“I am not buying the explanation that seems to insulate Miller and others. There had to be a great deal of conversation between Rob and the parents. Clearly this was orchestrated,” Barresi wrote.
By October, the SDE had quietly closed the investigation. Maybe they felt it was best not to keep this fire burning. After the World reported on the lack of findings, Rob Miller responded.
Did you notice something obvious that is missing from this SDE report? How about actual interviews with me, Deedra Barnes (our PTA mom who led the opt-out campaign), or any other parents, teachers, or staff members? They spoke to no one. Thus, the SDE erroneously concludes that I initiated the parent opt-out based on a loose interpretation of hundreds of emails. Of course, they omitted emails which did not serve their purpose of painting me as a “rogue” administrator trying to circumvent state law. If anyone at the SDE had taken the time to speak with a real person, they would have found out otherwise.
Here are the facts and they are irrefutable:
1. Every student at Jenks Middle School was properly scheduled for a test session for every assessment required by state law. Students with parents who chose to opt their child out of the field test(s) were given multiple opportunities to take these tests.
2. Only students with a signed letter from a parent were permitted to opt-out of a field test. No students were excused from participation in any operational test.
3. The school worked with the parents to create an opt-out letter using a template from a national opt-out organization. This was done to ensure that we had a consistent communication for documentation purposes.
4. No staff member asked or encouraged any student to opt-out. On the contrary, we repeatedly encouraged students to participate in all state mandated tests.
5. I did not coerce or encourage Ms. Barnes or any other parent to initiate an opt-out campaign. Ms. Barnes brought the topic up to me after getting increasing frustrated at the amount of unnecessary testing to which her child was subjected. Our parents sent information to other parents using a private email account. The school did not distribute the opt-out letters or information about the initiative with parents; rather these parents were directed to contact Ms. Barnes.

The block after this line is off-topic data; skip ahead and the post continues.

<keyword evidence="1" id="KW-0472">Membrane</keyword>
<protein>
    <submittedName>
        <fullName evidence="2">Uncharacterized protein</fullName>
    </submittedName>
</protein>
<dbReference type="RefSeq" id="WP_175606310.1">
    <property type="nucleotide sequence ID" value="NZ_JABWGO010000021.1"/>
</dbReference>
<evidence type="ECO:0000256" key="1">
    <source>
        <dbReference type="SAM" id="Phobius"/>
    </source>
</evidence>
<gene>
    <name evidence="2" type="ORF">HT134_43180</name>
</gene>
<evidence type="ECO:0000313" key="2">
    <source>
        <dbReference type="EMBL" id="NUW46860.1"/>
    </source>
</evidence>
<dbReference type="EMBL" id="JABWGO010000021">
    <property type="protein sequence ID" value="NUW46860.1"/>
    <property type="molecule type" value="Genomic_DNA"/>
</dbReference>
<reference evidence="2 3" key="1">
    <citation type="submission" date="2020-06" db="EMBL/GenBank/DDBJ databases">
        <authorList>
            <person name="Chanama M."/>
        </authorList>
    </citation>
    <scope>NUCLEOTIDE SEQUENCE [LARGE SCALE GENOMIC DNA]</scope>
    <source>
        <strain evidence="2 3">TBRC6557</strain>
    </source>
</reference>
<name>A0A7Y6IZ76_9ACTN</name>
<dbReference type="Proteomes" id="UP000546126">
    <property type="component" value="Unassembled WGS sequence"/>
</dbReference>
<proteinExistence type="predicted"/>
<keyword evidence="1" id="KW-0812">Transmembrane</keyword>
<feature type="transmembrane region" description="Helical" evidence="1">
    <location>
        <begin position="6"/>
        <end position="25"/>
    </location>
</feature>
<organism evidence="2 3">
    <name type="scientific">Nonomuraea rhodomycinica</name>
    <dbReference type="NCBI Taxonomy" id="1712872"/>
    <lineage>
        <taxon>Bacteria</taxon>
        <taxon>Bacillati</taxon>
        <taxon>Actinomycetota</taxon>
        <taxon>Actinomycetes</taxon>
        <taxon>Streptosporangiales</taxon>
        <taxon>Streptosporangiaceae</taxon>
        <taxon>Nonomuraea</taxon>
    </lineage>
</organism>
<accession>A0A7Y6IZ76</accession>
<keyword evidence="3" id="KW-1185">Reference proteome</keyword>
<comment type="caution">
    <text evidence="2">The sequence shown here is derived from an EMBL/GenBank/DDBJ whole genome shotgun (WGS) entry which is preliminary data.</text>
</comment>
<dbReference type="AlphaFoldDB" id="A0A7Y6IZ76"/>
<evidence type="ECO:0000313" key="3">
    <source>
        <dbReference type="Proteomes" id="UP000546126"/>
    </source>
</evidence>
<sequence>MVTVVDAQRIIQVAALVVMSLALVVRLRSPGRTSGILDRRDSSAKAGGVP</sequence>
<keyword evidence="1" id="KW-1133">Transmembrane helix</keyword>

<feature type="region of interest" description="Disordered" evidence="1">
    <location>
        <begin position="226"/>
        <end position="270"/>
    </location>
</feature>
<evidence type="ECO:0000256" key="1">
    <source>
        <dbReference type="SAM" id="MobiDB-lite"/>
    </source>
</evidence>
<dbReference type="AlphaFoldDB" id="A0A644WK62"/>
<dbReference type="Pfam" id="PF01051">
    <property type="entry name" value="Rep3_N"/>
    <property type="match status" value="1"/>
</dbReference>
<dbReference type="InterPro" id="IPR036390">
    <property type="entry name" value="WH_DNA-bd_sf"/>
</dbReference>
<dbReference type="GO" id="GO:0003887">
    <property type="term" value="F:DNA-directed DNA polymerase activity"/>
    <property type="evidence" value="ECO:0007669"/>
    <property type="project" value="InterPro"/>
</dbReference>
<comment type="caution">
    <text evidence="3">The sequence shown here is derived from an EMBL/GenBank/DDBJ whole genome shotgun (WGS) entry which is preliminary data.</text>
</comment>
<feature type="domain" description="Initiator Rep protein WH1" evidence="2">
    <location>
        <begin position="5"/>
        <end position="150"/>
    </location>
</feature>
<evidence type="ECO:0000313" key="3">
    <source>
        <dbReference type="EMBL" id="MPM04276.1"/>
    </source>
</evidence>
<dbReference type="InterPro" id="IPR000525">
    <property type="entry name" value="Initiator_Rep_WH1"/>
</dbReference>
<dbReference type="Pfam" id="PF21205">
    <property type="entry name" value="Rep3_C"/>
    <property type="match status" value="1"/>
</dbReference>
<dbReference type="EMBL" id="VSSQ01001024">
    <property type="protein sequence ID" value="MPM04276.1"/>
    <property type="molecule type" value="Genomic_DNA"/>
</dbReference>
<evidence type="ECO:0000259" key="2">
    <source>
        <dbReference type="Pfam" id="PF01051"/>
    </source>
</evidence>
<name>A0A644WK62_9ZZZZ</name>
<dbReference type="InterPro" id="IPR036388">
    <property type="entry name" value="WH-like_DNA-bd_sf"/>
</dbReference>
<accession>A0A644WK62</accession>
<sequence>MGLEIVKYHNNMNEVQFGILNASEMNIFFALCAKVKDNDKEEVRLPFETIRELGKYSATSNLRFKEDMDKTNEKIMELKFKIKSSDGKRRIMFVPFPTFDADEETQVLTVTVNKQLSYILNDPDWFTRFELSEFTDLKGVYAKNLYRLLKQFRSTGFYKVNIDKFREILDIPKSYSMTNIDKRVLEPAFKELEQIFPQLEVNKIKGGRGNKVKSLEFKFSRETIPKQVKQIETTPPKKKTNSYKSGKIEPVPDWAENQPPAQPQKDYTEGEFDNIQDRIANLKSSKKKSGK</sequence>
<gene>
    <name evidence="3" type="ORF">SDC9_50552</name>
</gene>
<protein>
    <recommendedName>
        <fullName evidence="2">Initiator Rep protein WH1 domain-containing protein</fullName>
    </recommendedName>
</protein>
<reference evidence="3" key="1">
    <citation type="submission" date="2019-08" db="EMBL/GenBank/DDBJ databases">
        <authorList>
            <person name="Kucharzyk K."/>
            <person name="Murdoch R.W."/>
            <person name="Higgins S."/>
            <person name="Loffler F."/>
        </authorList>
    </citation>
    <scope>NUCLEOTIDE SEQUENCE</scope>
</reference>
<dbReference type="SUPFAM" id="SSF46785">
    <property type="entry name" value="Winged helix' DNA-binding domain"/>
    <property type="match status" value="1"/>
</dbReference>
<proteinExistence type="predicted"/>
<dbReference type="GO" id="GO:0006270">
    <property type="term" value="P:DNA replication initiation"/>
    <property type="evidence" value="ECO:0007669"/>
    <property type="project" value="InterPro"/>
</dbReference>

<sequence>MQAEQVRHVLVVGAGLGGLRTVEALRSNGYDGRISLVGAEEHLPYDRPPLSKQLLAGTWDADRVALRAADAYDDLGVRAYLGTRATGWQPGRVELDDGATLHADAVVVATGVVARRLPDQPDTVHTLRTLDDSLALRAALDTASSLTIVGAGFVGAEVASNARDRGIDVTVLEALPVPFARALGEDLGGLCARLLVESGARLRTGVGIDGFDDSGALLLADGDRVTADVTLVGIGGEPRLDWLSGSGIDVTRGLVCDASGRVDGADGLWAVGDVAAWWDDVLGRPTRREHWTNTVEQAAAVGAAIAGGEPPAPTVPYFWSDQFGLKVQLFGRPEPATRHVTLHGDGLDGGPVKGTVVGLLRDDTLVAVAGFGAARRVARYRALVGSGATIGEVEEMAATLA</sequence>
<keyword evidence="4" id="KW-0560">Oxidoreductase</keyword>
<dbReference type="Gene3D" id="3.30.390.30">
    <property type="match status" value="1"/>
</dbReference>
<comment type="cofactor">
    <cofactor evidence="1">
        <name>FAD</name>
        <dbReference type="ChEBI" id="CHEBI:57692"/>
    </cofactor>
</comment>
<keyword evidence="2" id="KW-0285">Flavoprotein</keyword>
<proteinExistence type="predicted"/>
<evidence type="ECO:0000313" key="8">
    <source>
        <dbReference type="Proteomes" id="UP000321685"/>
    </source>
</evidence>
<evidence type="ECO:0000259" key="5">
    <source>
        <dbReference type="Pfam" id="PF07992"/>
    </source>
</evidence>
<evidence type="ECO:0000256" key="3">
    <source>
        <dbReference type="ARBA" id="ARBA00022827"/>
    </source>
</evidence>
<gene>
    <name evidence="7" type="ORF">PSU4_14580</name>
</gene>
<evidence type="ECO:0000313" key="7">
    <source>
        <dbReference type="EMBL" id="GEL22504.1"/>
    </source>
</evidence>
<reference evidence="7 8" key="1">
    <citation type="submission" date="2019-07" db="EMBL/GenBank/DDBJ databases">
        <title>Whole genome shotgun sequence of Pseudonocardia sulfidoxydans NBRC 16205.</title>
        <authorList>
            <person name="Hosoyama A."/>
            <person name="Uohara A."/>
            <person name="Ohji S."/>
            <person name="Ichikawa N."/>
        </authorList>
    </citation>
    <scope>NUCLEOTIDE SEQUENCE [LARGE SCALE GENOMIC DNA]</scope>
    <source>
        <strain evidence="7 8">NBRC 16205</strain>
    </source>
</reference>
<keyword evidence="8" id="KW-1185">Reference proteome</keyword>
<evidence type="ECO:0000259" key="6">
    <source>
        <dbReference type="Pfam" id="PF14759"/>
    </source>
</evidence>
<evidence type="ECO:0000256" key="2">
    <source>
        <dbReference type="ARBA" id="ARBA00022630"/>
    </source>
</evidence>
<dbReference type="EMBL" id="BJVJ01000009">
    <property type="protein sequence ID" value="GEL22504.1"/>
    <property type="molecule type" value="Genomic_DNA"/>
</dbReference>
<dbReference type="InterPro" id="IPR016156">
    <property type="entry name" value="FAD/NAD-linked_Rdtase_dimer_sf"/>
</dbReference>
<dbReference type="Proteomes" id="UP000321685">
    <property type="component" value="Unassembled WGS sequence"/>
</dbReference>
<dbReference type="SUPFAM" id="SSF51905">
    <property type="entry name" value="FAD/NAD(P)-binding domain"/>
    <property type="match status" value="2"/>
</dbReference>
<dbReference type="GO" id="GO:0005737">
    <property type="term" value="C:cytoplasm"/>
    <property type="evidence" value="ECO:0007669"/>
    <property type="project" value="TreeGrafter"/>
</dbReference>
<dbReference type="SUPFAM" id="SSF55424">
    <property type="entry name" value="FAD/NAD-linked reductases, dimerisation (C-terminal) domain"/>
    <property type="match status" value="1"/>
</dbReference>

6. No one provided any information about the field tests that wasn’t available on the SDE’s own webpage. The Geography and US History tests were known to be field tests in early October. Teachers and students knew they would not receive a score from these tests and that the results would not affect the school’s accountability measures. Likewise, teachers and students were told that one of the two Writing tests would be a field test. How did they figure out which one was the field test? It wasn’t difficult. The directions in the test administrators’ booklet for the Writing field test clearly stated to students, “You are about to take the FIELD TEST for writing.” Duh!
The bottom line is that no laws associated with the Oklahoma State Testing Program were violated by anyone at Jenks Middle School. We simply have a high number of engaged parents who were fed up and wanted to send a message.
Regrettably, the SDE wants to make this a story about a principal (me) who in less than four days was allegedly able to convince over half the school’s parents to opt their child out of field testing. The story they want to ignore is the one about a large group of highly educated and passionate parents taking a stand over an out-of-control, high-stakes testing machine that negatively impacts their child’s education. These parents are not going away. In fact their numbers are growing every day.
The numbers have grown so much, in fact, that a Jenks Public Schools parent is just six days away from possibly knocking Barresi out of her re-election campaign in the primary. Diane Ravitch took Rob’s story national.
In the spring, the SDE added to this story when they selected school districts for field testing and somehow missed a couple. To no one’s surprise, Jenks was one of them. (Owasso was the other.) Here was Rob’s reaction.
Honestly, it was a pleasant surprise when we found out last week that students and schools in the Jenks district were NOT randomly selected to participate in ANY of these field tests. However, when we discovered that Owasso Public Schools had also not been “randomly selected,” several of us became a little suspicious. As you may have heard, some parents and educators in Owasso made some waves recently because of their vocal opposition to implementation of Common Core State Standards (CCSS) in their district. Therefore, this news was way too coincidental for random chance.
You could say that since Barresi took office, she has received a lot of grief from northeast Oklahoma. At one point, her Chief of Staff even called administrators from Jenks and Union dirtbags. She has ignored questions from Broken Arrow Superintendent Jarod Mendenhall. She even accidentally sent him the wrong email once, showing that she blamed the districts for the problems they were having with the ACE graduation law.
Her thirst for revenge is evident in all of these actions – and completely unacceptable for somebody who claims to be doing what she does to help children.